Students and higher education institutions are like lovers - and a pointless breakdown of the intimate relationship between the two means that universities miss out on their perfect life partners.
The analogy is made in a paper due to be presented at a fundraising conference held by the Council for Advancement and Support of Education (Case) next week.
It argues that institutions must follow a traditional romantic- courtship model if they are to build financially rewarding relationships with alumni, starting from the moment they meet.
The report, authored by Precedent, a communications agency, compares the progress of a student through university and into their career to a burgeoning romance.
Strangers when they meet, universities and students become "colleagues" by the time an application is made for a place at the institution.
On the first day of their first semester, the student is already a "friend" of the university, and by the end of a three-year course, the pair are intimate "lovers". They should then go on to become "life partners", as is often the case in the US, but this does not happen often in the UK, the paper says.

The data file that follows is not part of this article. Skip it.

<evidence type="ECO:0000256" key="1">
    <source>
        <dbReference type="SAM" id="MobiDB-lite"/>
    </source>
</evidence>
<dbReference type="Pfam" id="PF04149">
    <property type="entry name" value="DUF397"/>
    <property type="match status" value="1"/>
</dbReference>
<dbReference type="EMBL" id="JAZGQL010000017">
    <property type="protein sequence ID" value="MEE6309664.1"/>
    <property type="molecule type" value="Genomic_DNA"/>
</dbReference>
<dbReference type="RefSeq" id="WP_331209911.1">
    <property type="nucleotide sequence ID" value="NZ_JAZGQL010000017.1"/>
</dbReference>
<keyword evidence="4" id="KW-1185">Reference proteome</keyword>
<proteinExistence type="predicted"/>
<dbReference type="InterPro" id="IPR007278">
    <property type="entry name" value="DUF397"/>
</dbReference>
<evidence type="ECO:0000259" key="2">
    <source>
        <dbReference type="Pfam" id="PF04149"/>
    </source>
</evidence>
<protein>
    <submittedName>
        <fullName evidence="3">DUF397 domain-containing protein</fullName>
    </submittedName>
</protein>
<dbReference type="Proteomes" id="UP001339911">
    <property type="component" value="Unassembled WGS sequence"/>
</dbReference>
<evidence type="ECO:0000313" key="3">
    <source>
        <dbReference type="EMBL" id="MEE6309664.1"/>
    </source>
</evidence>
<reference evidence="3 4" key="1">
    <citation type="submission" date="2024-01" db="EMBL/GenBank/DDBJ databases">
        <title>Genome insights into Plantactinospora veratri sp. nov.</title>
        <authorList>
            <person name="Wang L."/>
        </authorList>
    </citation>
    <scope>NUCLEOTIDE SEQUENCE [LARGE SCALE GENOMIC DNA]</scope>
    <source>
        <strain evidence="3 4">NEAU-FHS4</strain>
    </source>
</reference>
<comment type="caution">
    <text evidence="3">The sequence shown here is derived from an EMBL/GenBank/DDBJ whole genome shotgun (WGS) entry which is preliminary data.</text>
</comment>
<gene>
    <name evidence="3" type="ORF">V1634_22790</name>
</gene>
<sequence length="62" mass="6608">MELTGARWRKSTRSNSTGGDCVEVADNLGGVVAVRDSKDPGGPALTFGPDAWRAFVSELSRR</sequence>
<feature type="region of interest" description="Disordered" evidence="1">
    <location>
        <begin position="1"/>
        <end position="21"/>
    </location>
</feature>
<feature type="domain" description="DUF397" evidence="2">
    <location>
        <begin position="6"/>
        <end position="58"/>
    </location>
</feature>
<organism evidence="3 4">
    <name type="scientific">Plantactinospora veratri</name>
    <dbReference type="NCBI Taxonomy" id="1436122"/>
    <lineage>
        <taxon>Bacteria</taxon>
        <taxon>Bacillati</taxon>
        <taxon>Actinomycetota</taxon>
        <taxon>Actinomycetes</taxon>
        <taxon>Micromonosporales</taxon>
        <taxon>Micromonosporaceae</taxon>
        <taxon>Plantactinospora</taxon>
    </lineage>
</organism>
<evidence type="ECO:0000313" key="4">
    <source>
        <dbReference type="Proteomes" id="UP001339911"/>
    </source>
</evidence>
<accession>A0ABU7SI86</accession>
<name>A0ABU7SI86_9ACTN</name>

Instead, the relationship frequently breaks down.
"We think of it in terms of intimacy and relationships," said Dean Russell, head of digital marketing at Precedent.
"What often happens is that the relationships drop back. They go from being lovers to being friends, and then essentially become strangers again."
In the UK, graduates become "just good friends" with their alma maters almost as soon as they complete their finals, the analysis suggests.
"They have already lost some of that intimacy and it's very hard to get that back," it says.
The report, Alumni online: students are alumni, recommends that universities should engage with students as alumni as soon as they arrive as first-year students.
"The basic premise is that alumni fundraising in the higher education sector in the UK needs to learn some lessons from the US," Mr Russell said.
"The alumni relationship should start from day one. Students should be giving something back straight away."
This gift need not be financial; universities could use students as ambassadors to reach out to the community and other prospective students, he said.
"If you enter that relationship from day one and get older alumni more involved with students, it becomes clear how they can get involved and benefit from that, now and in the future," Mr Russell said.
The report adds that alumni relations should be part of every university school and department, so that students are exposed to them every day.
"The alumni office is quite often an 'A.N. Other' office that deals only with people who have left the university. That should change," it says.
The Case conference will be held in Liverpool next week. Speakers will include Shirley Pearce, vice-chancellor of Loughborough University, and Sir Duncan Rice, vice-chancellor of the University of Aberdeen.